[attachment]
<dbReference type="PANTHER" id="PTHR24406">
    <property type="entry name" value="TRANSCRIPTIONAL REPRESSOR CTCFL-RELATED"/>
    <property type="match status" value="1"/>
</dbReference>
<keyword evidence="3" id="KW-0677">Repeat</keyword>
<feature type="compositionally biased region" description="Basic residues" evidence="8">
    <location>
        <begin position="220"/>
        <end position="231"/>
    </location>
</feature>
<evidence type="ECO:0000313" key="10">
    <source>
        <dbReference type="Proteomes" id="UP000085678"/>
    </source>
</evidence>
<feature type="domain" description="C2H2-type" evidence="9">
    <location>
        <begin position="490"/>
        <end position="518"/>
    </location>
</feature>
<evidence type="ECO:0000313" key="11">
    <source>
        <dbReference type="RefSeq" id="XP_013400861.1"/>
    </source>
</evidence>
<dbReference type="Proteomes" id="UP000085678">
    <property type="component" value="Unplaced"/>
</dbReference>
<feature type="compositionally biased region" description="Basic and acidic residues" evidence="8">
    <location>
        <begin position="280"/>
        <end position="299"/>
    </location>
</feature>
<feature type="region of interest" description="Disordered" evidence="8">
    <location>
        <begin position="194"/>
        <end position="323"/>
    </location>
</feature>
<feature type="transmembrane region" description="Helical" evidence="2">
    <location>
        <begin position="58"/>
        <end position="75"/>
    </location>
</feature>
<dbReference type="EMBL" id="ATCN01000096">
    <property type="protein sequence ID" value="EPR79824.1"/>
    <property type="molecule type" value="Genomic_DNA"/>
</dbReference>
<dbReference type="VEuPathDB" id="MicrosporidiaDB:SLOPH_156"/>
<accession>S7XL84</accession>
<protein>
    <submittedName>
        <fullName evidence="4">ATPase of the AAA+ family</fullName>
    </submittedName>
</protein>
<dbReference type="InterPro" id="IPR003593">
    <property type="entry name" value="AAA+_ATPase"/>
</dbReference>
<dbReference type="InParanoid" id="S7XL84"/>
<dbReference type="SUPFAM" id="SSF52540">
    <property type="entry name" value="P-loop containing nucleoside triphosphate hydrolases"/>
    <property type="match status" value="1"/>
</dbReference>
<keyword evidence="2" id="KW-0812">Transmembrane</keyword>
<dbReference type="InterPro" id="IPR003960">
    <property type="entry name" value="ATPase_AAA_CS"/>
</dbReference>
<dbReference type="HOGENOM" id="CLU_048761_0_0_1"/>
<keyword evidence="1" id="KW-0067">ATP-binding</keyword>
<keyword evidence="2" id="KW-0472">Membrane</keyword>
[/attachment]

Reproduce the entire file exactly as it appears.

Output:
<dbReference type="PANTHER" id="PTHR24406">
    <property type="entry name" value="TRANSCRIPTIONAL REPRESSOR CTCFL-RELATED"/>
    <property type="match status" value="1"/>
</dbReference>
<keyword evidence="3" id="KW-0677">Repeat</keyword>
<feature type="compositionally biased region" description="Basic residues" evidence="8">
    <location>
        <begin position="220"/>
        <end position="231"/>
    </location>
</feature>
<evidence type="ECO:0000313" key="10">
    <source>
        <dbReference type="Proteomes" id="UP000085678"/>
    </source>
</evidence>
<feature type="domain" description="C2H2-type" evidence="9">
    <location>
        <begin position="490"/>
        <end position="518"/>
    </location>
</feature>
<evidence type="ECO:0000313" key="11">
    <source>
        <dbReference type="RefSeq" id="XP_013400861.1"/>
    </source>
</evidence>
<dbReference type="Proteomes" id="UP000085678">
    <property type="component" value="Unplaced"/>
</dbReference>
<feature type="compositionally biased region" description="Basic and acidic residues" evidence="8">
    <location>
        <begin position="280"/>
        <end position="299"/>
    </location>
</feature>
<feature type="region of interest" description="Disordered" evidence="8">
    <location>
        <begin position="194"/>
        <end position="323"/>
    </location>
</feature>
<feature type="transmembrane region" description="Helical" evidence="2">
    <location>
        <begin position="58"/>
        <end position="75"/>
    </location>
</feature>
<dbReference type="EMBL" id="ATCN01000096">
    <property type="protein sequence ID" value="EPR79824.1"/>
    <property type="molecule type" value="Genomic_DNA"/>
</dbReference>
<dbReference type="VEuPathDB" id="MicrosporidiaDB:SLOPH_156"/>
<accession>S7XL84</accession>
<protein>
    <submittedName>
        <fullName evidence="4">ATPase of the AAA+ family</fullName>
    </submittedName>
</protein>
<dbReference type="InterPro" id="IPR003593">
    <property type="entry name" value="AAA+_ATPase"/>
</dbReference>
<dbReference type="InParanoid" id="S7XL84"/>
<dbReference type="SUPFAM" id="SSF52540">
    <property type="entry name" value="P-loop containing nucleoside triphosphate hydrolases"/>
    <property type="match status" value="1"/>
</dbReference>
<keyword evidence="2" id="KW-0812">Transmembrane</keyword>
<dbReference type="InterPro" id="IPR003960">
    <property type="entry name" value="ATPase_AAA_CS"/>
</dbReference>
<dbReference type="HOGENOM" id="CLU_048761_0_0_1"/>
<keyword evidence="1" id="KW-0067">ATP-binding</keyword>
<keyword evidence="2" id="KW-0472">Membrane</keyword>